If your parts are model accurately, then calculated will be the proper mass for the parts. We assign material specs with density to every part modelled so we get an accurate mass which is transferred to the Weight parameter in our files by a relation.
Why would you need to 'set' a mass to a part that is modelled with proper specs? Size of the part and default part density will drive the proper mass.
We have a number of material files that are used to assign the proper density to part files.
The assembly mass is calculated by the system adding up the part masses.
The weight of a part or assembly is listed on our drawings.
@BenLoosli all custom parts use geometry/material because we have that detail and want Creo to tell us the resulting mass.
However, imagine having a big induction motor in your assembly that you did not design, but you bought off the shelf: you don't know what the guts look like, you don't know the materials used, you just have the mass information from the datasheet. So, the only way to go is assign material properties. With the Calculated report, your assembly mass will be wrong, because Creo is calculating the mass of a solid steel volume (the guts don't exist, because it's a purchase part). With the Assigned report, all your custom parts still report correct values because they're still using geometry/material for their masses, but now your full assembly also has the correct mass because it's using the value from the induction motor datasheet and not the incorrect value Creo is calculating.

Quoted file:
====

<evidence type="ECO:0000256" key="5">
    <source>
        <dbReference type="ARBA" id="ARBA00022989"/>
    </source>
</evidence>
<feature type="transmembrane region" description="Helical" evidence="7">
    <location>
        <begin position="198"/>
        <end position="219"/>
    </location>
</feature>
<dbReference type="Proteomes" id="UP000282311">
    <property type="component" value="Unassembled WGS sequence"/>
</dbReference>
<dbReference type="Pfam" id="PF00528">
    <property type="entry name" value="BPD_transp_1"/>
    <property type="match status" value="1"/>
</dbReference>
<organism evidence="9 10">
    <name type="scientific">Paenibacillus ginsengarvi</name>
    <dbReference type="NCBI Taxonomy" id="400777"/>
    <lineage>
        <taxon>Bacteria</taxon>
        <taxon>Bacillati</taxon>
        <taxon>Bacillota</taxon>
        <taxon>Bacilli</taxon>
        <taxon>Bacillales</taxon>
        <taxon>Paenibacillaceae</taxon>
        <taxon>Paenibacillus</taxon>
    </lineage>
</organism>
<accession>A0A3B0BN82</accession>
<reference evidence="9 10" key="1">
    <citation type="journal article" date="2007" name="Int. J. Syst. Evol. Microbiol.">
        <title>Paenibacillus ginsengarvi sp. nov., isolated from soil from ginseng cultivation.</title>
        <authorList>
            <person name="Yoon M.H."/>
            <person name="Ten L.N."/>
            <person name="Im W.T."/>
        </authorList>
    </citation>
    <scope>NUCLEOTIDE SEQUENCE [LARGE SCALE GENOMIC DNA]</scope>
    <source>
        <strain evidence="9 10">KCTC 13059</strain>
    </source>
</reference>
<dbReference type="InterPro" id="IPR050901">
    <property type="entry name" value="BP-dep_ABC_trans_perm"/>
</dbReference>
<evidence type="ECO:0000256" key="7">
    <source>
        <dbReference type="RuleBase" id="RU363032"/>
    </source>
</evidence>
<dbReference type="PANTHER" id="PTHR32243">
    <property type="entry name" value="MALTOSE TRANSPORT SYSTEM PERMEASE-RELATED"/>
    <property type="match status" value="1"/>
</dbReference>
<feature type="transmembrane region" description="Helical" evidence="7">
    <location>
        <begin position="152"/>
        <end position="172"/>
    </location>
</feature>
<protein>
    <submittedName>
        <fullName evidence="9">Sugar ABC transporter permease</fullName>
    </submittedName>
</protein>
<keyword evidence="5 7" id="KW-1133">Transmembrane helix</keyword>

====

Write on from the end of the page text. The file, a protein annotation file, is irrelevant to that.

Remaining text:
I use "dummy models" all the time (just FYI, any model I create is a dummy model based on who created it!!). I simply add a mass at the CG and assign a density that gives me the proper weight and CG location (or CG guesstimate if not supplied).